The therapeutic agent may comprise small molecules such as of a corticosteroid and analogues thereof. For example, the therapeutic corticosteroid may comprise one or more of trimacinalone, trimacinalone acetonide, dexamethasone, dexamethasone acetate, fluocinolone, fluocinolone acetate, or analogues thereof. Alternatively or in combination, the small molecules of therapeutic agent may comprise a tyrosine kinase inhibitor comprising one or more of axitinib, bosutinib, cediranib, dasatinib, erlotinib, gefitinib, imatinib, lapatinib, lestaurtinib, nilotinib, semaxanib, sunitinib, toceranib, vandetanib, or vatalanib, for example.

The therapeutic agent may comprise an anti-VEGF therapeutic agent. Anti-VEGF therapies and agents can be used in the treatment of certain cancers and in age-related macular degeneration. Examples of anti-VEGF therapeutic agents suitable for use in accordance with the embodiments described herein include one or more of monoclonal antibodies such as bevacizumab (Avastin™) or antibody derivatives such as ranibizumab (Lucentis™), or small molecules that inhibit the tyrosine kinases stimulated by VEGF such as lapatinib (Tykerb™), sunitinib (Sutent™), sorafenib (Nexavar™), axitinib, or pazopanib.

The therapeutic agent may comprise a therapeutic agent suitable for treatment of dry AMD such as one or more of Sirolimus™ (Rapamycin), Copaxone™ (Glatiramer Acetate), Othera™, Complement C5aR blocker, Ciliary Neurotrophic Factor, Fenretinide or Rheopheresis.

The therapeutic agent may comprise a therapeutic agent suitable for treatment of wet AMD such as one or more of REDD14NP (Quark), Sirolimus™ (Rapamycin), ATG003; Regeneron™ (VEGF Trap) or complement inhibitor (POT-4).

The therapeutic agent may comprise a kinase inhibitor such as one or more of bevacizumab (monoclonal antibody), BIBW 2992 (small molecule targeting EGFR/Erb2), cetuximab (monoclonal antibody), imatinib (small molecule), trastuzumab (monoclonal antibody), gefitinib (small molecule), ranibizumab (monoclonal antibody), pegaptanib (small molecule), sorafenib (small molecule), dasatinib (small molecule), sunitinib (small molecule), erlotinib (small molecule), nilotinib (small molecule), lapatinib (small molecule), panitumumab (monoclonal antibody), vandetanib (small molecule) or E7080 (targeting VEGFR2/VEGFR2, small molecule commercially available from Esai, Co.)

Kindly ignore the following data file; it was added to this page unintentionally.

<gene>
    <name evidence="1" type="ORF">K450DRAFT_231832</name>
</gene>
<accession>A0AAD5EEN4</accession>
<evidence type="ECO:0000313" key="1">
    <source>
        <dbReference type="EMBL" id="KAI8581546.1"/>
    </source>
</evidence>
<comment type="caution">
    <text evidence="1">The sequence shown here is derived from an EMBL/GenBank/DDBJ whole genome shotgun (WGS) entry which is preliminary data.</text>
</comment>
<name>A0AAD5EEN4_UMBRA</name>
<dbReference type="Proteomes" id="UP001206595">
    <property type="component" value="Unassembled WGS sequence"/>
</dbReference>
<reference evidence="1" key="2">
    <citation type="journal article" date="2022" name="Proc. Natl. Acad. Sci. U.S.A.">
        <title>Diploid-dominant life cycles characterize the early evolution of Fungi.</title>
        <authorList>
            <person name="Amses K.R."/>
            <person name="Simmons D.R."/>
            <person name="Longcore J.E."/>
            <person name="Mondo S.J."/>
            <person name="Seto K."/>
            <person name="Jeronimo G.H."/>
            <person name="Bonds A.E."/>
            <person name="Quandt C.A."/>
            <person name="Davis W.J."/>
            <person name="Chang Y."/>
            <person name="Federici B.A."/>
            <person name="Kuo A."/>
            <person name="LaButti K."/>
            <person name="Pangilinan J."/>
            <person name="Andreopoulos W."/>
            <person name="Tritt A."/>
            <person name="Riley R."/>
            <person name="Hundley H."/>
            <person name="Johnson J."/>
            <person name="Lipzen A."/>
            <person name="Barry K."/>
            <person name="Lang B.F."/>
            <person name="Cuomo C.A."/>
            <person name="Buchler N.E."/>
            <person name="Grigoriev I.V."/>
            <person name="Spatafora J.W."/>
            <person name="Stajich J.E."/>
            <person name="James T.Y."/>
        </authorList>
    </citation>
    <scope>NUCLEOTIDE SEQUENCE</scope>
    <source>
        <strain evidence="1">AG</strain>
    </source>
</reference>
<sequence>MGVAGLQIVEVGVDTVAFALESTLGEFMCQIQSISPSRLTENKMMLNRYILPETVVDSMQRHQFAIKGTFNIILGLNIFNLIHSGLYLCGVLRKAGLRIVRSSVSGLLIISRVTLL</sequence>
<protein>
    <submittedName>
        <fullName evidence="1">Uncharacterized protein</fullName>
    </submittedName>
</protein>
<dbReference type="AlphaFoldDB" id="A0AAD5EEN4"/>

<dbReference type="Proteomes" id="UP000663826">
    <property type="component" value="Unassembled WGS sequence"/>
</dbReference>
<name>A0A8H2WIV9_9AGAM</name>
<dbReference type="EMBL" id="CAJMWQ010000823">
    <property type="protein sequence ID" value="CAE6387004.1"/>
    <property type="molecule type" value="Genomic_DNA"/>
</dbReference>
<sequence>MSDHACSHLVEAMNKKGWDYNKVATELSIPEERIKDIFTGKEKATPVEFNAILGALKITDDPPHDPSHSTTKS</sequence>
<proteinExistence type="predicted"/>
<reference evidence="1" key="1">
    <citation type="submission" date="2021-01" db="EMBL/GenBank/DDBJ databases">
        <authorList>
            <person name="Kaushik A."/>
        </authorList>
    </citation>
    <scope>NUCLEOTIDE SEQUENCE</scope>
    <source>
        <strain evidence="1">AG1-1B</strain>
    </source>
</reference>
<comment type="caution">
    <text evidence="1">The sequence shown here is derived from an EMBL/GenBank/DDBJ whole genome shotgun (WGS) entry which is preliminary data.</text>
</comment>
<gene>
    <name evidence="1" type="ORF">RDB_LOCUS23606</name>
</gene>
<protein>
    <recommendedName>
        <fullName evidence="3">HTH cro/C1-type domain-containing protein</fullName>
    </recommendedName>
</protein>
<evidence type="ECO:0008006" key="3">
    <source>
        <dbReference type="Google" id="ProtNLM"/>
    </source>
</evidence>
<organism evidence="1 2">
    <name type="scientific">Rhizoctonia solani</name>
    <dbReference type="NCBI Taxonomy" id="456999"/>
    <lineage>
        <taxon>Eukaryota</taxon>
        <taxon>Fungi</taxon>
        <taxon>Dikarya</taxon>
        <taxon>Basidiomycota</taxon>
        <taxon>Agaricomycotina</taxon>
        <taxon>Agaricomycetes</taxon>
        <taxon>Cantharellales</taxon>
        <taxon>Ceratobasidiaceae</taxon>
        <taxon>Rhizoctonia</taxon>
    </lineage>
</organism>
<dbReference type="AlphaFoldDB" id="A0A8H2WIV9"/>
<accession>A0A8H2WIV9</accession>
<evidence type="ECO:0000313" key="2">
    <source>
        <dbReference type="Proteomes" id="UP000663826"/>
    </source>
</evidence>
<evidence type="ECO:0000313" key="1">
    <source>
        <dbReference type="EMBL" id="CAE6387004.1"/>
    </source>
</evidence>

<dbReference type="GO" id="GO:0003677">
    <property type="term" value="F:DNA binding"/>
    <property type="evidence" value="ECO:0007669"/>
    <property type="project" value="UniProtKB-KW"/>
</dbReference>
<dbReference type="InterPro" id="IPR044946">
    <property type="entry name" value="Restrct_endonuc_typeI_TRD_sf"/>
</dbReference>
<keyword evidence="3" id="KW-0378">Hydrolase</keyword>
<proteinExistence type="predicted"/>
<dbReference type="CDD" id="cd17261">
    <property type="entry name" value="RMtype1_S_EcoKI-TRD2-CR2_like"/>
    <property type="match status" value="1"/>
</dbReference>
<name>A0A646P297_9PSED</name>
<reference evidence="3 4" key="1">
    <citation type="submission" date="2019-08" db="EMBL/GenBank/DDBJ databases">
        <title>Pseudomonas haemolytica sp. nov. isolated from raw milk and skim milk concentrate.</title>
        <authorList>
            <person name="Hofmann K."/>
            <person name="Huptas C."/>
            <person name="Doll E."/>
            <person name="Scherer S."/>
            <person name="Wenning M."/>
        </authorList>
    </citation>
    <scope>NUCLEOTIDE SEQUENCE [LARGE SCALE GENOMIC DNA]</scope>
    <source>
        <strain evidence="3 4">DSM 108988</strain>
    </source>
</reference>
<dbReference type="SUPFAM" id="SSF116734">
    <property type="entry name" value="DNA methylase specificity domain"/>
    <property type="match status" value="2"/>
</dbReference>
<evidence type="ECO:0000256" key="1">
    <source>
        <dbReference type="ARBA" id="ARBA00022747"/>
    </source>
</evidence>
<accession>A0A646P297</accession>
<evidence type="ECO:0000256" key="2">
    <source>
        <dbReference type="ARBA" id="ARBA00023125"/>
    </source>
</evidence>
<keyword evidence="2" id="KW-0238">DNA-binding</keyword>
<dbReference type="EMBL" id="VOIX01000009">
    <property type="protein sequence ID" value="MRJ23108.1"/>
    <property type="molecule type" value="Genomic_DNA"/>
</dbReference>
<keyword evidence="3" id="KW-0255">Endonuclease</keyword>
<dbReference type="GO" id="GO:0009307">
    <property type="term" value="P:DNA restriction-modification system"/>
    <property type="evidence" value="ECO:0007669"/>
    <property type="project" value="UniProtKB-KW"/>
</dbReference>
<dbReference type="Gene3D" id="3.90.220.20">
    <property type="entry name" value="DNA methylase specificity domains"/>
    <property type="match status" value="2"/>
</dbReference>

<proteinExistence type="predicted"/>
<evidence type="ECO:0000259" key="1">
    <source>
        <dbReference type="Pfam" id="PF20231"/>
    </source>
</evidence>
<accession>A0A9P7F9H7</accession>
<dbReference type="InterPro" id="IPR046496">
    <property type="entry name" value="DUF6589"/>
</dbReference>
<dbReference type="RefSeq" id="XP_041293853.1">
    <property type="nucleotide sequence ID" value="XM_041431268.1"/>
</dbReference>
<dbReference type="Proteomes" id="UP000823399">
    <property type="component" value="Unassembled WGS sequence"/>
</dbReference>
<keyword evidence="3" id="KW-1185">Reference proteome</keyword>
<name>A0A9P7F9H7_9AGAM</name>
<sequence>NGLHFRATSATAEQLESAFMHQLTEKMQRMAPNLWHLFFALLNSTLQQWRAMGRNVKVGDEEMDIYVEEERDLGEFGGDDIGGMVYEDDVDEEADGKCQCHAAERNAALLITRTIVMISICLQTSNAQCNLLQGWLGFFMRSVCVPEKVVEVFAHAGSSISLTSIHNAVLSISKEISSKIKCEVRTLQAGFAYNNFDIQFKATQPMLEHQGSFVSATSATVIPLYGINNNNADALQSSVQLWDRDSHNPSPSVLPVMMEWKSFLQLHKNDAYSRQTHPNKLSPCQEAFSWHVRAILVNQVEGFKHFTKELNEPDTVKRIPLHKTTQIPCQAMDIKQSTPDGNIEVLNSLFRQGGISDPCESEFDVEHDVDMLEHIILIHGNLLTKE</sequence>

The amount of therapeutic agent within the therapeutic device may comprise from about 0.01 mg to about 50 mg, for example Lucentis™, so as to provide therapeutic amounts of the therapeutic agent for the extended time, for example at least 30 days. The extended time may comprise at least 90 days or more, for example at least 180 days or for example at least 1 year, at least 2 years or at least 3 years or more. The target threshold therapeutic concentration of a therapeutic agent such as Lucentis™ in the vitreous may comprise at least a therapeutic concentration of 0.1 ug/mL. For example the target threshold concentration may comprise from about 0.1 ug/mL to about 5 ug/mL for the extended time, where the upper value is based upon calculations shown in Example 9 using published data. The target threshold concentration is drug dependent and thus may vary for other therapeutic agents.

The delivery profile may be configured in many ways to obtain a therapeutic benefit from the sustained release device. For example, an amount of the therapeutic agent may be inserted into the container at monthly intervals so as to ensure that the concentration of therapeutic device is above a safety protocol or an efficacy protocol for the therapeutic agent, for example with monthly or less frequent injections into the container. The sustained release can result in an improved delivery profile and may result in improved results. For example, the concentration of therapeutic agent may remain consistently above a threshold amount, for example 0.1 ug/mL, for the extended time.